http://dx.doi.org/10.1093/aob/mcw271...
; Chacón-Madrigal et al., 2018CHACÓN-MADRIGAL, E., WANEK, W., HIETZ, P. and DULLINGER, S, 2018. Traits indicating a conservative resource strategy are weakly related to narrow range size in a group of neotropical trees. Perspectives in Plant Ecology, Evolution and Systematics, vol. 32, pp. 30-37. http://dx.doi.org/10.1016/j.ppees.2018.01.003.
http://dx.doi.org/10.1016/j.ppees.2018.0...
; Maracahipes et al., 2018MARACAHIPES, L., CARLUCCI, M.B., LENZA, E., MARIMON, B.S., MARIMON JUNIOR, B.H., GUIMARÃES, F.A.G. and CIANCIARUSO, M.V., 2018. How to live in contrasting habitats? Acquisitive and conservative strategies emerge at inter- and intraspecific levels in savanna and forest woody plants. Perspectives in Plant Ecology, Evolution and Systematics, vol. 34, pp. 17-25. http://dx.doi.org/10.1016/j.ppees.2018.07.006.
http://dx.doi.org/10.1016/j.ppees.2018.0...
). Both strategies are consistent with our results and the evolutionary history of savanna and forest species. It makes possible the prevalence of one vegetation type over the other concerning competition under the current and the future nutrients unbalanced inputs, changing the functional diversity on those mosaics (Paganeli et al., 2020PAGANELI, B., DEXTER, K.G. and BATALHA, M.A., 2020. Early growth in a congeneric pair of savanna and seasonal forest trees under different nitrogen and phosphorus availability. Theoretical and Experimental Plant Physiology, vol. 32, no. 1, pp. 1-12. http://dx.doi.org/10.1007/s40626-019-00164-8.
http://dx.doi.org/10.1007/s40626-019-001...
; Peng et al., 2019PENG, Y., PENG, Z., ZENG, X. and HOUX, J.H. 3rd., 2019. Effects of nitrogen-phosphorus imbalance on plant biomass production: a global perspective. Plant and Soil, vol. 436, no. 1-2, pp. 245-252. http://dx.doi.org/10.1007/s11104-018-03927-5.
http://dx.doi.org/10.1007/s11104-018-039...
; Wallis and Bobbink, 2017WALLIS, M. and BOBBINK, R., 2017. Nitrogen deposition impacts on biodiversity in terrestrial ecosystems: mechanisms and perspectives for restoration. Biological Conservation, vol. 212. http://dx.doi.org/10.1016/j.biocon.2017.01.017.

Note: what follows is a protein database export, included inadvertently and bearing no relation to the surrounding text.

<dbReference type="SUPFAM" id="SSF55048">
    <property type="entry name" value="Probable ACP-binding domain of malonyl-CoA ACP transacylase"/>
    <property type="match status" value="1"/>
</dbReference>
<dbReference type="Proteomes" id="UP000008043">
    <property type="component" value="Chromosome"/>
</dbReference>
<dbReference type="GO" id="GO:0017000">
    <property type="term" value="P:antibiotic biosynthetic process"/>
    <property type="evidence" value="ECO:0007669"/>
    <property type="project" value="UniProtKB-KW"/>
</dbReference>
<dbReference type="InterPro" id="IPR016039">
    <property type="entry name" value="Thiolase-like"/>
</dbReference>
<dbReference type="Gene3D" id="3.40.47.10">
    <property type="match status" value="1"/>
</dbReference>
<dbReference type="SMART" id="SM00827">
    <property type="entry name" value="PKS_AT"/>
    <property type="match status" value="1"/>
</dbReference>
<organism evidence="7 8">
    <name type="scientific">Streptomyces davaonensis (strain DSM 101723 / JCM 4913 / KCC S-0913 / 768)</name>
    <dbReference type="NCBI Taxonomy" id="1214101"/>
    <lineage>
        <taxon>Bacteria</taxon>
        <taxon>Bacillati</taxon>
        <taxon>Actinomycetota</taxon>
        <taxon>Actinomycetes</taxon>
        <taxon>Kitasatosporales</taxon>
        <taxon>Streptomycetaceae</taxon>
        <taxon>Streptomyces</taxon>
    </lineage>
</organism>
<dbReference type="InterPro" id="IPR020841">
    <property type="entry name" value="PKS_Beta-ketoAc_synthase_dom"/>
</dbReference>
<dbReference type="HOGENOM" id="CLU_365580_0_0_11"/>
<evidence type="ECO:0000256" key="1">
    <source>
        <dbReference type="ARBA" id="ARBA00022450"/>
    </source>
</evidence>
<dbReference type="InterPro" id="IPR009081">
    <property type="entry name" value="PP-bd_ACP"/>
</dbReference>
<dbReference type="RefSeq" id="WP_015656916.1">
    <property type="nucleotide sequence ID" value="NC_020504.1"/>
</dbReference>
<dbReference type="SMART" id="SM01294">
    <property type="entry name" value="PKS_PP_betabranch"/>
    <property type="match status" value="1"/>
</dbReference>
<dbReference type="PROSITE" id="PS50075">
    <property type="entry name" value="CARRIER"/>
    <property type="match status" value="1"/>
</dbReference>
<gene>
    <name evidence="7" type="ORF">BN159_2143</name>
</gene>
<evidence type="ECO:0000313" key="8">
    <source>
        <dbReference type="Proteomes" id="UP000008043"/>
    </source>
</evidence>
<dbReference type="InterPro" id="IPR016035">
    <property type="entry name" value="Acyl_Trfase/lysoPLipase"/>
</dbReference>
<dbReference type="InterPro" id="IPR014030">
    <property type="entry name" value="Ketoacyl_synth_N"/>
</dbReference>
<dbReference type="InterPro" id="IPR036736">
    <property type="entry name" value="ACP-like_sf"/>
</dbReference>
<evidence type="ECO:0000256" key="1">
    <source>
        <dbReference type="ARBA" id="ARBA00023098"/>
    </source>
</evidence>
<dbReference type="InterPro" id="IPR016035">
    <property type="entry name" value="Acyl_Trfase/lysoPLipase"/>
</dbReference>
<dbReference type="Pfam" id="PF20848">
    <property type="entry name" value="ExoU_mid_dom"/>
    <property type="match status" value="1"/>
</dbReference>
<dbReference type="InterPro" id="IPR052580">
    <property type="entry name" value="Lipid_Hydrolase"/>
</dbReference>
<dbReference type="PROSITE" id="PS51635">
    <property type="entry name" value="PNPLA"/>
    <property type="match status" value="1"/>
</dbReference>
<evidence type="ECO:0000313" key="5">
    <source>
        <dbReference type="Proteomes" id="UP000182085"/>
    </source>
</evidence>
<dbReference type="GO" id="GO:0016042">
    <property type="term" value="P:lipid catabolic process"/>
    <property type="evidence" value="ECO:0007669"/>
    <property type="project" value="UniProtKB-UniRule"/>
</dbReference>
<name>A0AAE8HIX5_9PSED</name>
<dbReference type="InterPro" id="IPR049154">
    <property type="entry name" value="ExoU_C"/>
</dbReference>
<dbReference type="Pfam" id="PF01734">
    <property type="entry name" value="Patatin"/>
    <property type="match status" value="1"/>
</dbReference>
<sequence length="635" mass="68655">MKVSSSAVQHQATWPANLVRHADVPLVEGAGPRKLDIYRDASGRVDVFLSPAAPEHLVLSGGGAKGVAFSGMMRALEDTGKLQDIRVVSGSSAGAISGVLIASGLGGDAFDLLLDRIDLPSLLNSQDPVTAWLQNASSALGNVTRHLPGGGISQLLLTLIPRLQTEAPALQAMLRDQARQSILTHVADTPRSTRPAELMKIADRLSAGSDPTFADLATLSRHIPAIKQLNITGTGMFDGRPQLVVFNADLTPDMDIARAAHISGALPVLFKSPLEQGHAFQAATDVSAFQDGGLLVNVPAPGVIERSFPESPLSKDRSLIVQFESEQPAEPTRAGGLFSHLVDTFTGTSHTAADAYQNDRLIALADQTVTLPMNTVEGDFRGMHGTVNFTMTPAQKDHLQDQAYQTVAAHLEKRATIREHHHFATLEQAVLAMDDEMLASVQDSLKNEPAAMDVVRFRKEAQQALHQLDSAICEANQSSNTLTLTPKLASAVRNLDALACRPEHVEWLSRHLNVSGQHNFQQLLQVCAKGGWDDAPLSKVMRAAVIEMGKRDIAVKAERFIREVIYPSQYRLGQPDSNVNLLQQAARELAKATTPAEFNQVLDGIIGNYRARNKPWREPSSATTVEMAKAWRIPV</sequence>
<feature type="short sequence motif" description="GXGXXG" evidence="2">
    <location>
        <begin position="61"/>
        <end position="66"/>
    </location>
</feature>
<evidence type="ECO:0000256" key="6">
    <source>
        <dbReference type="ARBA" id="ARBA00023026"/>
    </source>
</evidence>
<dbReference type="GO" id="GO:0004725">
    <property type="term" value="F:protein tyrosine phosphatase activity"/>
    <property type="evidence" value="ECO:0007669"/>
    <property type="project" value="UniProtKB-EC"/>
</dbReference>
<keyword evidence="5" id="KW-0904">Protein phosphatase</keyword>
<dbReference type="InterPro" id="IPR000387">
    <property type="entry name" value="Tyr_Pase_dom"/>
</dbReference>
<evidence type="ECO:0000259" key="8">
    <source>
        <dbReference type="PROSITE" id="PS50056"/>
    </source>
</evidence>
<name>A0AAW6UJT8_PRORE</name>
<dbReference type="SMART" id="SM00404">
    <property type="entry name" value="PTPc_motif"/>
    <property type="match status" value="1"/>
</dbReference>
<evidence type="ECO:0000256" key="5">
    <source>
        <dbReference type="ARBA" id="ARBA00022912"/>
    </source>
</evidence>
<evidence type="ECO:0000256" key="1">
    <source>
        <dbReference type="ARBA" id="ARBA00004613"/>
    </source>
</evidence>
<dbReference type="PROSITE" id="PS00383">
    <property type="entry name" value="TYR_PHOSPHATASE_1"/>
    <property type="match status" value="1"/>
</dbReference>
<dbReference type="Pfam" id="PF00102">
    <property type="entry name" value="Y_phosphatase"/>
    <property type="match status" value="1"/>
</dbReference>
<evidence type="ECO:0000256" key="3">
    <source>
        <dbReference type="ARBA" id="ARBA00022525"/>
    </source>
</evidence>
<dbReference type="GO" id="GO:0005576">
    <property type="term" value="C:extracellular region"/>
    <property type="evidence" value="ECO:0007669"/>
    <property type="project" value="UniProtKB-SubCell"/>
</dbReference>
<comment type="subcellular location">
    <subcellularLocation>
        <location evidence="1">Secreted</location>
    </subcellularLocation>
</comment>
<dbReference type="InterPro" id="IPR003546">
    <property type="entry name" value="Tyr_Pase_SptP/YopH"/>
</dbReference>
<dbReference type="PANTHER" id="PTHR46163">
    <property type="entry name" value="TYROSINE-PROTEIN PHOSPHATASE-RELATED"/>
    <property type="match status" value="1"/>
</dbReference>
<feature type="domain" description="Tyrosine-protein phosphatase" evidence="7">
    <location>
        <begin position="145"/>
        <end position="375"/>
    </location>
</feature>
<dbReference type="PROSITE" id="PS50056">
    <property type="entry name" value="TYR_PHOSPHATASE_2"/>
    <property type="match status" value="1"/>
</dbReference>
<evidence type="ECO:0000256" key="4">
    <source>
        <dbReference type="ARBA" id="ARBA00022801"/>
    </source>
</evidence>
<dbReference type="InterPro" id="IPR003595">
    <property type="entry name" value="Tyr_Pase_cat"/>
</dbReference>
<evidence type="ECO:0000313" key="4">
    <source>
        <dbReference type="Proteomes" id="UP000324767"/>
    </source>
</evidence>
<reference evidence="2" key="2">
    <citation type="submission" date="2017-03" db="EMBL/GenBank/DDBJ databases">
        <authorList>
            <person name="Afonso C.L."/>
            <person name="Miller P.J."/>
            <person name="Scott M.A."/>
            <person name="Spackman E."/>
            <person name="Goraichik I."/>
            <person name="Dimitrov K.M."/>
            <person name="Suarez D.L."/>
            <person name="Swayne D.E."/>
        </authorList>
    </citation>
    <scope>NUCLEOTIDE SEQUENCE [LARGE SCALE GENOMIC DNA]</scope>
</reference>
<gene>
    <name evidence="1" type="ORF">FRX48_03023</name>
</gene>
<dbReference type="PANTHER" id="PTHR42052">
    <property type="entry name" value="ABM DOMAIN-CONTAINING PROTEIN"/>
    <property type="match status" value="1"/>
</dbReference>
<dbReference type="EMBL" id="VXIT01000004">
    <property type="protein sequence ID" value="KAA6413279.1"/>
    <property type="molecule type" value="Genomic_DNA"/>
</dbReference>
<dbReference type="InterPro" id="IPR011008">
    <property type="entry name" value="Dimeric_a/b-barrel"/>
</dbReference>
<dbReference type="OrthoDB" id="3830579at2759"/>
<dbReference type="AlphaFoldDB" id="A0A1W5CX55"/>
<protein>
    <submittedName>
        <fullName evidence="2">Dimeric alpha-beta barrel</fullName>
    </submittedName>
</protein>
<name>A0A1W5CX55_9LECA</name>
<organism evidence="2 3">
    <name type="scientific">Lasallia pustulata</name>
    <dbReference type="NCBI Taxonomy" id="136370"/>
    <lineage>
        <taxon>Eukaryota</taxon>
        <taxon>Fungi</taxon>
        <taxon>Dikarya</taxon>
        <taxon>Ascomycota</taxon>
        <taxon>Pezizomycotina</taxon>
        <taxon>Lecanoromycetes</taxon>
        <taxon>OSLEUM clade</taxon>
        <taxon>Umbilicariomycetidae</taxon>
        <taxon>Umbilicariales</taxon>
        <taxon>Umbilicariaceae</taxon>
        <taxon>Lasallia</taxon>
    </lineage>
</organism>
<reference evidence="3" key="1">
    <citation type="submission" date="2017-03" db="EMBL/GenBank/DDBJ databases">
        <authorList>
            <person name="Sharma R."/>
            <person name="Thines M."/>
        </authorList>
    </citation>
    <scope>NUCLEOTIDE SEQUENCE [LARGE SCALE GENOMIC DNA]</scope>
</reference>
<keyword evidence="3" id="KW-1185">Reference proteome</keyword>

https://doi.org/10.1016/j.biocon.2017.01...
).

Admittedly, environmental quality and community functioning are complex and cannot be defined solely by total biomass (Norberg, 2004NORBERG, J., 2004. Biodiversity and ecosystem functioning: a complex adaptive systems approach. American Society of Limnology and Oceanography, vol. 49, no. 4part2, pp. 1269-1277. http://dx.doi.org/10.4319/lo.2004.49.4_part_2.1269.
http://dx.doi.org/10.4319/lo.2004.49.4_p...
). Regarding plant biomass, the root to shoot ratio can be interpreted as where — below or aboveground — the incorporated organic matter was preferentially allocated, allowing species to be more adapted to forage with the roots or the aerial organs (Tuller et al., 2018TULLER, J., MARQUIS, R.J., ANDRADE, S.M.M., MONTEIRO, A.B. and FARIA, L.D.B., 2018. Trade-offs between growth, reproduction and defense in response to resource availability manipulations. PLoS One, vol. 13, no. 8, pp. 1-12. http://dx.doi.org/10.1371/journal.pone.0201873. PMid:30133458.
http://dx.doi.org/10.1371/journal.pone.0...
). It also implies differences in vegetation structure (Potter and Klooster, 1997POTTER, C.S. and KLOOSTER, S.A., 1997. Global model estimates of carbon and nitrogen storage in litter and soil pools: response to changes in vegetation quality and biomass allocation, Tellus B. Chemical and Physical Meteorology., vol. 49, no. 1, pp. 1-17. http://dx.doi.org/10.3402/tellusb.v49i1.15947.
https://doi.org/10.3402/tellusb.v49i1.15...
) and, consequently, provides information about ecological interaction below or aboveground (Schuldt et al., 2017SCHULDT, A., BRUELHEIDE, H., BUSCOT, F., ASSMANN, T., ERFMEIER, A., KLEIN, A.M., MA, K., SCHOLTEN, T., STAAB, M., WIRTH, C., ZHANG, J. and WUBET, T., 2017. Belowground top-down and aboveground bottom-up effects structure multitrophic community relationships in a biodiverse forest. Scientific Reports, vol. 7, no. 1, pp. 4222. http://dx.doi.org/10.1038/s41598-017-04619-3. PMid:28652616.